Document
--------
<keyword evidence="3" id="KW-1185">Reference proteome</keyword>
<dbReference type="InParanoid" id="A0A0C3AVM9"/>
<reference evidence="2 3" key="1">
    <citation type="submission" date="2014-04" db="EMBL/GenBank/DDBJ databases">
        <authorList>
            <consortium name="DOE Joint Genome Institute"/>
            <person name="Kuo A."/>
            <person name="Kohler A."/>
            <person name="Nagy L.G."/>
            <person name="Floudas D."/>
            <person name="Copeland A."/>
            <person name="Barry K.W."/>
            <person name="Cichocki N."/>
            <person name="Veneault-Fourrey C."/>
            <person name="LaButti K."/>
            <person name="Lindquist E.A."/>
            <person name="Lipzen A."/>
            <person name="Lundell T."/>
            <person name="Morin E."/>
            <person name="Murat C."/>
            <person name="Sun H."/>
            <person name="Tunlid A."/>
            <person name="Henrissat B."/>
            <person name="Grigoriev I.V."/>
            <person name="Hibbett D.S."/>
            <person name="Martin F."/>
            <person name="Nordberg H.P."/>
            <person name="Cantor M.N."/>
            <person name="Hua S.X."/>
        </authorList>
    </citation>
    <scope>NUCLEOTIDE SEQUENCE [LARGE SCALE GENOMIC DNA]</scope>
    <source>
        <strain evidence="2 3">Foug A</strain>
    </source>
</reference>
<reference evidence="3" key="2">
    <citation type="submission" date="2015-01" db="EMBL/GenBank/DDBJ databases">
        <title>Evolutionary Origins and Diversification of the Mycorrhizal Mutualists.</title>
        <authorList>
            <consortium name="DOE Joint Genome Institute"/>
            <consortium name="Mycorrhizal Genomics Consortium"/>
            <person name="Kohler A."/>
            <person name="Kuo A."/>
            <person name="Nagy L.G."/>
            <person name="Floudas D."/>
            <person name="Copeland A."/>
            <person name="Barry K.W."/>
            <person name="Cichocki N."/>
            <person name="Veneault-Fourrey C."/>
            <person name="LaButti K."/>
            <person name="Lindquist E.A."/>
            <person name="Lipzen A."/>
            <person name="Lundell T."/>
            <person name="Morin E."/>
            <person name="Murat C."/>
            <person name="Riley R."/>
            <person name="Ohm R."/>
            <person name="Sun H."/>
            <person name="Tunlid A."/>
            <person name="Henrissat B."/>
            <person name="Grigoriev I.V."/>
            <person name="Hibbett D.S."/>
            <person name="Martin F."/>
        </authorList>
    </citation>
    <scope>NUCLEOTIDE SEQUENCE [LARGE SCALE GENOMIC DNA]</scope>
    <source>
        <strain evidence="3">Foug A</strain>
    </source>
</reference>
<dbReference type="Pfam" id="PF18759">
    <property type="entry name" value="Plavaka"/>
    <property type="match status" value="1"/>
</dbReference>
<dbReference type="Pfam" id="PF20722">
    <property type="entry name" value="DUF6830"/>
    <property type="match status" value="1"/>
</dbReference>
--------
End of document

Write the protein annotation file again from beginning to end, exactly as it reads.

<keyword evidence="3" id="KW-1185">Reference proteome</keyword>
<dbReference type="InParanoid" id="A0A0C3AVM9"/>
<reference evidence="2 3" key="1">
    <citation type="submission" date="2014-04" db="EMBL/GenBank/DDBJ databases">
        <authorList>
            <consortium name="DOE Joint Genome Institute"/>
            <person name="Kuo A."/>
            <person name="Kohler A."/>
            <person name="Nagy L.G."/>
            <person name="Floudas D."/>
            <person name="Copeland A."/>
            <person name="Barry K.W."/>
            <person name="Cichocki N."/>
            <person name="Veneault-Fourrey C."/>
            <person name="LaButti K."/>
            <person name="Lindquist E.A."/>
            <person name="Lipzen A."/>
            <person name="Lundell T."/>
            <person name="Morin E."/>
            <person name="Murat C."/>
            <person name="Sun H."/>
            <person name="Tunlid A."/>
            <person name="Henrissat B."/>
            <person name="Grigoriev I.V."/>
            <person name="Hibbett D.S."/>
            <person name="Martin F."/>
            <person name="Nordberg H.P."/>
            <person name="Cantor M.N."/>
            <person name="Hua S.X."/>
        </authorList>
    </citation>
    <scope>NUCLEOTIDE SEQUENCE [LARGE SCALE GENOMIC DNA]</scope>
    <source>
        <strain evidence="2 3">Foug A</strain>
    </source>
</reference>
<reference evidence="3" key="2">
    <citation type="submission" date="2015-01" db="EMBL/GenBank/DDBJ databases">
        <title>Evolutionary Origins and Diversification of the Mycorrhizal Mutualists.</title>
        <authorList>
            <consortium name="DOE Joint Genome Institute"/>
            <consortium name="Mycorrhizal Genomics Consortium"/>
            <person name="Kohler A."/>
            <person name="Kuo A."/>
            <person name="Nagy L.G."/>
            <person name="Floudas D."/>
            <person name="Copeland A."/>
            <person name="Barry K.W."/>
            <person name="Cichocki N."/>
            <person name="Veneault-Fourrey C."/>
            <person name="LaButti K."/>
            <person name="Lindquist E.A."/>
            <person name="Lipzen A."/>
            <person name="Lundell T."/>
            <person name="Morin E."/>
            <person name="Murat C."/>
            <person name="Riley R."/>
            <person name="Ohm R."/>
            <person name="Sun H."/>
            <person name="Tunlid A."/>
            <person name="Henrissat B."/>
            <person name="Grigoriev I.V."/>
            <person name="Hibbett D.S."/>
            <person name="Martin F."/>
        </authorList>
    </citation>
    <scope>NUCLEOTIDE SEQUENCE [LARGE SCALE GENOMIC DNA]</scope>
    <source>
        <strain evidence="3">Foug A</strain>
    </source>
</reference>
<dbReference type="Pfam" id="PF18759">
    <property type="entry name" value="Plavaka"/>
    <property type="match status" value="1"/>
</dbReference>
<dbReference type="Pfam" id="PF20722">
    <property type="entry name" value="DUF6830"/>
    <property type="match status" value="1"/>
</dbReference>